About The Production
"Deep Rising" was shot in and around Vancouver, Canada, on an 85-day schedule
"Deep Rising" was shot in and around Vancouver, Canada,
on an 85day schedule. Much of the production was filmed
at Versatile Shipyards, a historic ship assembly plant on the
city's North Shore.
On site, crews worked to build several major sets, which included
the engine room, the exterior of the Argonautica, the deck and
below, plus two sets of hallways to be filled with water.
The mammoth undertaking was supervised by construction coordinator
Craig Henderson. As he recalls, "I think the greatest challenge
was the sheer size and weight of things. we couldn't just pick
something up and move it ten feet. We had to bring in a piece
of equipment to move it "
A crew of nearly 80 (metal fabricators, scenic carpenters, painters,
riggers) worked full time at the shipyard, while another crew-equal
to that size-worked at the Bridge Studios creating other sets.
Equipment onsite included a huge crane to lid the Saipan
out of the ocean and into a massive water tank measuring 200 ft.
x 200 ft. x 15 ft. The secondlargest water tank ever built
for a feature film, it took four giant Caterpillar excavators
to generate the pounding waves required for the storm sequences.
"The film required a lot of steel," says Henderson.
"At one point in time, we had about one million dollars worth
of scaffolding onsite. We used truckloads of plywood and
855 cement lock blocks. We had so much concrete, we could have
built our own interchanged
And, adds Sommers, "We basically built, piecebypiece,
an entire cruise ship. Real cruise ships, though, are solid metal.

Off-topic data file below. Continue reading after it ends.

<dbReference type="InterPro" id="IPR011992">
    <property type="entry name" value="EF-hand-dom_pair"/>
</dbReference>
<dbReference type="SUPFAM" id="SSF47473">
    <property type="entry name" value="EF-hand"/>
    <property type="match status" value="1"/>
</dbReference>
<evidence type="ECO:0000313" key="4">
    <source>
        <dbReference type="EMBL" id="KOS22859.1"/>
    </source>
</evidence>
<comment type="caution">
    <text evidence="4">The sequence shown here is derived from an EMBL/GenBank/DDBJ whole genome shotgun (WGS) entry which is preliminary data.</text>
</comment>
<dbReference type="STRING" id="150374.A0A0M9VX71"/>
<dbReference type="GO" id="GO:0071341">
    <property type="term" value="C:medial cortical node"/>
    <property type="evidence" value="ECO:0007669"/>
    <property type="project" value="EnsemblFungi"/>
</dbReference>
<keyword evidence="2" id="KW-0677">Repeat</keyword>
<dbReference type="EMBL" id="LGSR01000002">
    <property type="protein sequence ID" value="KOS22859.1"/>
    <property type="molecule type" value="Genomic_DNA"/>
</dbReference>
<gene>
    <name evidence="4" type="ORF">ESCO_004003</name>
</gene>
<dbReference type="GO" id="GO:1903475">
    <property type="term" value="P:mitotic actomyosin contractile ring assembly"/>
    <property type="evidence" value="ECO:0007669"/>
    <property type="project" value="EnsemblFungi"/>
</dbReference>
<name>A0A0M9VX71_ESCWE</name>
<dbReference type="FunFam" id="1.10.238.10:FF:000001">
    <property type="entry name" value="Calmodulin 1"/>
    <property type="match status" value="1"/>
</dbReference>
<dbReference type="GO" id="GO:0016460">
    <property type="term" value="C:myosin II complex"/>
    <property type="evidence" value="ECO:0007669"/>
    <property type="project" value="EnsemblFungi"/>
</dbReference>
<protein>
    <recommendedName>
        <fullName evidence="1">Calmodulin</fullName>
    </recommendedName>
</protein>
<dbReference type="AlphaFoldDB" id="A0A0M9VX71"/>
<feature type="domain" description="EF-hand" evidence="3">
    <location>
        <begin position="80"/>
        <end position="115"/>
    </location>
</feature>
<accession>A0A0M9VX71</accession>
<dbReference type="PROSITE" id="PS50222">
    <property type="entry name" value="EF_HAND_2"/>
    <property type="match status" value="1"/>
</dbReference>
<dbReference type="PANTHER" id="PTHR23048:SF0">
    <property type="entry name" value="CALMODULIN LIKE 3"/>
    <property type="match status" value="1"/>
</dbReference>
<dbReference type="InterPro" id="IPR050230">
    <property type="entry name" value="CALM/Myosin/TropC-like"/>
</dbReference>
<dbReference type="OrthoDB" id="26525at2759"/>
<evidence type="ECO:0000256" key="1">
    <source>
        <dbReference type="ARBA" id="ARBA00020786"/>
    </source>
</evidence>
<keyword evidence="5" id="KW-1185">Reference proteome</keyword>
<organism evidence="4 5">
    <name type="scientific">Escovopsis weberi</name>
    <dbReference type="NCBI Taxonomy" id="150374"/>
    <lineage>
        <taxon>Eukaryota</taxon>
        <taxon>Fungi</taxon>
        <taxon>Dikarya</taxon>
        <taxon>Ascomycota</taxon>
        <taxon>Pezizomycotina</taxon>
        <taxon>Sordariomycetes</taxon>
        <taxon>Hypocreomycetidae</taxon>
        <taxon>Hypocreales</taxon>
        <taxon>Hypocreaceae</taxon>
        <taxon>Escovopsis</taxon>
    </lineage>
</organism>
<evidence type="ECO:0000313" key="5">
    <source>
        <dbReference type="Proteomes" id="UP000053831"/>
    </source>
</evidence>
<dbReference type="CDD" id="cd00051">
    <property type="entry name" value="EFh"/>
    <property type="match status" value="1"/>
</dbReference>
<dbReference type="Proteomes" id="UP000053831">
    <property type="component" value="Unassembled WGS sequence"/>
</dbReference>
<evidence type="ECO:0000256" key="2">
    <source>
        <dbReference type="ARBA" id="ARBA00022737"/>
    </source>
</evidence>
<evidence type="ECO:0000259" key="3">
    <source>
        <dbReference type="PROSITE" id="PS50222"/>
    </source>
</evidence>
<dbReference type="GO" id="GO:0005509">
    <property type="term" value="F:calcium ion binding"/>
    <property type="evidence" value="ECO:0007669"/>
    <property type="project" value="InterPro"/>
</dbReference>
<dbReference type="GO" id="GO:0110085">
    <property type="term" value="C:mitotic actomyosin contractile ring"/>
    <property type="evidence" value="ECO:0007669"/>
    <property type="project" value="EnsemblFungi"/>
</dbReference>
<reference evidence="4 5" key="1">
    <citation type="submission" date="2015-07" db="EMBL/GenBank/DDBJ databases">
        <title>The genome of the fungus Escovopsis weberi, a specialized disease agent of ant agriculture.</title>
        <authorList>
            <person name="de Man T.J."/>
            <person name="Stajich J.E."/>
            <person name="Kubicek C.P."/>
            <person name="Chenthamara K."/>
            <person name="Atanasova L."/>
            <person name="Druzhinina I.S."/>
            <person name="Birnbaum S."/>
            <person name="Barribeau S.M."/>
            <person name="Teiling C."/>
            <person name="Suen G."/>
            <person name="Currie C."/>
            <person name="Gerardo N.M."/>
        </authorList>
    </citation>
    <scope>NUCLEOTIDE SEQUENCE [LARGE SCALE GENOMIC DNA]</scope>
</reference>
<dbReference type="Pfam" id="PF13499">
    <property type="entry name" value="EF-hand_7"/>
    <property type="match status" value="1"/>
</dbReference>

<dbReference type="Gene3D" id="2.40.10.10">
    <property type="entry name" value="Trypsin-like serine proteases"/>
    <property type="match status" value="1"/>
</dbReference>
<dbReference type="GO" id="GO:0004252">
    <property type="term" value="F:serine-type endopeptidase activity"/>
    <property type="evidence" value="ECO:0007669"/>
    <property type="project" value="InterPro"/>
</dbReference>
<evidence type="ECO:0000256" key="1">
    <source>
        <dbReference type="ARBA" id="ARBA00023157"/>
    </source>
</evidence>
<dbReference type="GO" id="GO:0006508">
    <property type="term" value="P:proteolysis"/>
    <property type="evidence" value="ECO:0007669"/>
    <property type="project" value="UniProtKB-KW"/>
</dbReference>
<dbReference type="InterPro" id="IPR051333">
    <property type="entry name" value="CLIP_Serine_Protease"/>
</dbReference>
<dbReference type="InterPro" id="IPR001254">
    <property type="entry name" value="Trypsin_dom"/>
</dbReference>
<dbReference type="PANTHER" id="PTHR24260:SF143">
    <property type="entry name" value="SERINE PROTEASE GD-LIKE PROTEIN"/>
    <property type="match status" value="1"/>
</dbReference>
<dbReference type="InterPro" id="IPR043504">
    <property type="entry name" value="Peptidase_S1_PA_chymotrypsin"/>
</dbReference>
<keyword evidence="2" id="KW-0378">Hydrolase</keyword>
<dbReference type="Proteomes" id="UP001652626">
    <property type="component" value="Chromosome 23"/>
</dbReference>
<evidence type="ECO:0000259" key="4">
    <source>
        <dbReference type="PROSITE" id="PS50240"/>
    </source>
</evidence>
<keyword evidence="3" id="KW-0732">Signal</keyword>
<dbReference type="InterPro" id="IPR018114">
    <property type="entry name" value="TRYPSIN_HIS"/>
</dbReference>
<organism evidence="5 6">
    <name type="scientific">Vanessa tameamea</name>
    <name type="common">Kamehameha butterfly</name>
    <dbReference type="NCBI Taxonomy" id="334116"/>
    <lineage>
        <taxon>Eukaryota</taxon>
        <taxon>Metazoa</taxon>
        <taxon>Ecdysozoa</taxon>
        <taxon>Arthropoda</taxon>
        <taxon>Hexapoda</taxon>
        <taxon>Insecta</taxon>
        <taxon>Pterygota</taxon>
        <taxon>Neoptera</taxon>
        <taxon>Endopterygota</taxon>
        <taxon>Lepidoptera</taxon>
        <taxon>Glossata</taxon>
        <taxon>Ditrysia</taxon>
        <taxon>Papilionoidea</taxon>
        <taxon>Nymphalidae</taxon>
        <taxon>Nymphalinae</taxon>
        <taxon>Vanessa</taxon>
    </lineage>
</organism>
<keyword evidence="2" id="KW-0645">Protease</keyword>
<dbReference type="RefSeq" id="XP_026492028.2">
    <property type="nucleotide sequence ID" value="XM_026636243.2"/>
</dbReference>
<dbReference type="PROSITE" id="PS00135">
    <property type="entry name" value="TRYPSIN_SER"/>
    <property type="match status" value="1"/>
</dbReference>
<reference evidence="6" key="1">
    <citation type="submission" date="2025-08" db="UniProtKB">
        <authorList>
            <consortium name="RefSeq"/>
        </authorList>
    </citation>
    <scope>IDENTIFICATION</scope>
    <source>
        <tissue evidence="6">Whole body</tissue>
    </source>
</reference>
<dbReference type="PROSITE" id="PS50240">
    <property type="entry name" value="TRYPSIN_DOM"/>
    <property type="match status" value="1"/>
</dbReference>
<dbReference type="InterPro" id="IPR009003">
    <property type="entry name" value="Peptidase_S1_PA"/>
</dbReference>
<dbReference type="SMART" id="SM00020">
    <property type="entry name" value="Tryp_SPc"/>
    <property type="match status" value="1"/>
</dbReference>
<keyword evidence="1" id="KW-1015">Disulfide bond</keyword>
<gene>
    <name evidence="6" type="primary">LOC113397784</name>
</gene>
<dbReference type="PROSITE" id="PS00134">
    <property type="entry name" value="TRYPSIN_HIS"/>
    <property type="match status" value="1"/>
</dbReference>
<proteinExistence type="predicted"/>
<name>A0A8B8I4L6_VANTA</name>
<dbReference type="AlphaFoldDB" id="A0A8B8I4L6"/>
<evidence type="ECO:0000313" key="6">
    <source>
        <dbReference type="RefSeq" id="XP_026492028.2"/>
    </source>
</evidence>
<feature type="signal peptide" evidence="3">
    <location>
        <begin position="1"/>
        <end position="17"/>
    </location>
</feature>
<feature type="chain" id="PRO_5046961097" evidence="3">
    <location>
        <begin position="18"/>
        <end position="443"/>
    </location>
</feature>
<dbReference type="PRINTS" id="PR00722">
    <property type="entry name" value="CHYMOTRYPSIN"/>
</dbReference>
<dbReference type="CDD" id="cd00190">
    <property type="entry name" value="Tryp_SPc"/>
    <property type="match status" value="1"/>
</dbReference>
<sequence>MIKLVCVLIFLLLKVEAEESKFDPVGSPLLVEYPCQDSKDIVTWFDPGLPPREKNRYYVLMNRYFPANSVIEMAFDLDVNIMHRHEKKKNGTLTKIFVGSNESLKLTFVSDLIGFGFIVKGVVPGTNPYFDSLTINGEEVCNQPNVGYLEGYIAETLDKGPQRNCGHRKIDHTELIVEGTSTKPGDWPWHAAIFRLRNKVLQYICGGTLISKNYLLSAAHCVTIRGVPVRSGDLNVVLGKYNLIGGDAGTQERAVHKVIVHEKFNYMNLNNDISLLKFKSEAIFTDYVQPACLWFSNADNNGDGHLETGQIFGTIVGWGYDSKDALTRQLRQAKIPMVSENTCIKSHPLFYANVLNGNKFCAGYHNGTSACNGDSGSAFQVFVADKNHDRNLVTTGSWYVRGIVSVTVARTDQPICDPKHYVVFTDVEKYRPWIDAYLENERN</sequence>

They're too cramped for our purposes, and it's impossible to film
inside them. I wanted to make sure we could move the camera a
lot-360 degrees up, down, sideways-and so we built our sets to
meet the demands of our camera shots."
Writer/director Stephen Sommers remembers much of the production
with "everyone up to their waists in water, mud, smoke and
muck." After enduring weeks of seafaring scenes, Sommers
and company were delighted to get on dry land to shoot inside
the atrium lobby of the cruise ship designed by Holger Gross,
who relished the opportunity to create a '90s version of a luxury
His design resulted in an Asianthemed atrium, built on three
levels, featuring a pagoda and a miniature Great Wall of China.
His work provided a spectacular backdrop to the opening party
sequences, which featured hundreds of extras and a circus of performers,
including firebreathers, jugglers, magicians, acrobats and
Kendo sword fighters.
In addition to the ship's design, Gross was responsible for the
design of seven other major sets which involved massive construction.
To ensure accuracy, Gross toured large ships, paying particular
attention to the layout of their engine rooms.
"It is not one room with an engine," he explains. "It's
more like half the ship's length and up to seven stories high."
The challenge facing him was to provide spaces for the tentacled
sea monsters to invade-and also to create "buckling"
walls which would achieve the effect of having the creatures appear
to be inside the walls, undulating up and down, preparing to seize
their helpless human targets.
Some of the exterior sequences were shot by a second unit on rough
seas outside the city of Tofino on the rugged coast of Vancouver
Island. The crew was headed by Dean Cundey who, as a director
of photography, numbers among his credits "Who Framed Roger
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